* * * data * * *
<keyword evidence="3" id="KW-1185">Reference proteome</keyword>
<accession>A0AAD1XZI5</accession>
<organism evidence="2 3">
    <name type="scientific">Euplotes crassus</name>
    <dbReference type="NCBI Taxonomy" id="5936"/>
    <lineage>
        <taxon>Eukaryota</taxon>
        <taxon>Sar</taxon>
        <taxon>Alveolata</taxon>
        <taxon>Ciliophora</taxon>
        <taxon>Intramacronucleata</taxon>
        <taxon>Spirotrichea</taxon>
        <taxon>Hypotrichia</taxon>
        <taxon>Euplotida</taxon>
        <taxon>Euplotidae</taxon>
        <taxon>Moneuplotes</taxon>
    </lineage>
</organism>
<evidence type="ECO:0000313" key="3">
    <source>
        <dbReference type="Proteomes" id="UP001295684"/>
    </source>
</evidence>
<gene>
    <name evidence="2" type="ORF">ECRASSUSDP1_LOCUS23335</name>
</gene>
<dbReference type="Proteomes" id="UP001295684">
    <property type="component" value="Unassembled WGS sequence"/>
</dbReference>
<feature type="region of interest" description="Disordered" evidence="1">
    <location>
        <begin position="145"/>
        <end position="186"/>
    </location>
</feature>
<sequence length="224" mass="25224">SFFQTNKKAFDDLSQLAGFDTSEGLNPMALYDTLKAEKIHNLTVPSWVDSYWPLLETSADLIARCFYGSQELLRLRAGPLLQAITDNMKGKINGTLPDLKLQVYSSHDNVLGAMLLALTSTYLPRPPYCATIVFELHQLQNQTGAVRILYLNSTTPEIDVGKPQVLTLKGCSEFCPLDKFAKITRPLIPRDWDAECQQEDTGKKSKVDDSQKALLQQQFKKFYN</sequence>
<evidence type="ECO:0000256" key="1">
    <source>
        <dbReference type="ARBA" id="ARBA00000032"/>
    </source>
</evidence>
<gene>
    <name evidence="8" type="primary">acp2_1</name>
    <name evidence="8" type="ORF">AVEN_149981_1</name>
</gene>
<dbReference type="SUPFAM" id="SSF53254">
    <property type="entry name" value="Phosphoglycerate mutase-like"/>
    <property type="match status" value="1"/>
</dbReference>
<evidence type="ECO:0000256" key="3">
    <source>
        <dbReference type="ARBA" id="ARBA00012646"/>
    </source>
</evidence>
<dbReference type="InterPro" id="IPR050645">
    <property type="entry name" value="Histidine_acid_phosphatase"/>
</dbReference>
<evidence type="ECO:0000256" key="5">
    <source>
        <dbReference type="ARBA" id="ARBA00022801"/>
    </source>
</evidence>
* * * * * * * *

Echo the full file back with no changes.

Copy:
<keyword evidence="3" id="KW-1185">Reference proteome</keyword>
<accession>A0AAD1XZI5</accession>
<organism evidence="2 3">
    <name type="scientific">Euplotes crassus</name>
    <dbReference type="NCBI Taxonomy" id="5936"/>
    <lineage>
        <taxon>Eukaryota</taxon>
        <taxon>Sar</taxon>
        <taxon>Alveolata</taxon>
        <taxon>Ciliophora</taxon>
        <taxon>Intramacronucleata</taxon>
        <taxon>Spirotrichea</taxon>
        <taxon>Hypotrichia</taxon>
        <taxon>Euplotida</taxon>
        <taxon>Euplotidae</taxon>
        <taxon>Moneuplotes</taxon>
    </lineage>
</organism>
<evidence type="ECO:0000313" key="3">
    <source>
        <dbReference type="Proteomes" id="UP001295684"/>
    </source>
</evidence>
<gene>
    <name evidence="2" type="ORF">ECRASSUSDP1_LOCUS23335</name>
</gene>
<dbReference type="Proteomes" id="UP001295684">
    <property type="component" value="Unassembled WGS sequence"/>
</dbReference>
<feature type="region of interest" description="Disordered" evidence="1">
    <location>
        <begin position="145"/>
        <end position="186"/>
    </location>
</feature>
<sequence length="224" mass="25224">SFFQTNKKAFDDLSQLAGFDTSEGLNPMALYDTLKAEKIHNLTVPSWVDSYWPLLETSADLIARCFYGSQELLRLRAGPLLQAITDNMKGKINGTLPDLKLQVYSSHDNVLGAMLLALTSTYLPRPPYCATIVFELHQLQNQTGAVRILYLNSTTPEIDVGKPQVLTLKGCSEFCPLDKFAKITRPLIPRDWDAECQQEDTGKKSKVDDSQKALLQQQFKKFYN</sequence>
<evidence type="ECO:0000256" key="1">
    <source>
        <dbReference type="ARBA" id="ARBA00000032"/>
    </source>
</evidence>
<gene>
    <name evidence="8" type="primary">acp2_1</name>
    <name evidence="8" type="ORF">AVEN_149981_1</name>
</gene>
<dbReference type="SUPFAM" id="SSF53254">
    <property type="entry name" value="Phosphoglycerate mutase-like"/>
    <property type="match status" value="1"/>
</dbReference>
<evidence type="ECO:0000256" key="3">
    <source>
        <dbReference type="ARBA" id="ARBA00012646"/>
    </source>
</evidence>
<dbReference type="InterPro" id="IPR050645">
    <property type="entry name" value="Histidine_acid_phosphatase"/>
</dbReference>
<evidence type="ECO:0000256" key="5">
    <source>
        <dbReference type="ARBA" id="ARBA00022801"/>
    </source>
</evidence>